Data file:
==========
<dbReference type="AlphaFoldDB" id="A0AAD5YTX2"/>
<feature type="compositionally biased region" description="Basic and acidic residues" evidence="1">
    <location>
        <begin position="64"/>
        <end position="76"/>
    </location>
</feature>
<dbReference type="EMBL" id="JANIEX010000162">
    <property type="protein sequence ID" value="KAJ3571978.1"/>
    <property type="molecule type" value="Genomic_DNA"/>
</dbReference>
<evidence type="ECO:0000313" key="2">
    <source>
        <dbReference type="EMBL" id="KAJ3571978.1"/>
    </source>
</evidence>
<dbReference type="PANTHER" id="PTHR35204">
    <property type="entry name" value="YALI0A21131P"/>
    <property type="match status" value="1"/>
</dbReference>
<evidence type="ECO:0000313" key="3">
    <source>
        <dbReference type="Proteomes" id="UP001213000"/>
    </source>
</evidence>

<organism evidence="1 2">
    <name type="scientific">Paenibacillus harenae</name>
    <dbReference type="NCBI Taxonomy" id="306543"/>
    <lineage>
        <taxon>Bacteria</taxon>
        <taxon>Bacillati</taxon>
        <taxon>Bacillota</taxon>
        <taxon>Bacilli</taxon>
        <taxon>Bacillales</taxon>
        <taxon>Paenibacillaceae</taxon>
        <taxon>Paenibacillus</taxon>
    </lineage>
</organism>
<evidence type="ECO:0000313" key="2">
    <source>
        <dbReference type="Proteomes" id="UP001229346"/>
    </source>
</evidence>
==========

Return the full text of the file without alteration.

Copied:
<dbReference type="AlphaFoldDB" id="A0AAD5YTX2"/>
<feature type="compositionally biased region" description="Basic and acidic residues" evidence="1">
    <location>
        <begin position="64"/>
        <end position="76"/>
    </location>
</feature>
<dbReference type="EMBL" id="JANIEX010000162">
    <property type="protein sequence ID" value="KAJ3571978.1"/>
    <property type="molecule type" value="Genomic_DNA"/>
</dbReference>
<evidence type="ECO:0000313" key="2">
    <source>
        <dbReference type="EMBL" id="KAJ3571978.1"/>
    </source>
</evidence>
<dbReference type="PANTHER" id="PTHR35204">
    <property type="entry name" value="YALI0A21131P"/>
    <property type="match status" value="1"/>
</dbReference>
<evidence type="ECO:0000313" key="3">
    <source>
        <dbReference type="Proteomes" id="UP001213000"/>
    </source>
</evidence>

<organism evidence="1 2">
    <name type="scientific">Paenibacillus harenae</name>
    <dbReference type="NCBI Taxonomy" id="306543"/>
    <lineage>
        <taxon>Bacteria</taxon>
        <taxon>Bacillati</taxon>
        <taxon>Bacillota</taxon>
        <taxon>Bacilli</taxon>
        <taxon>Bacillales</taxon>
        <taxon>Paenibacillaceae</taxon>
        <taxon>Paenibacillus</taxon>
    </lineage>
</organism>
<evidence type="ECO:0000313" key="2">
    <source>
        <dbReference type="Proteomes" id="UP001229346"/>
    </source>
</evidence>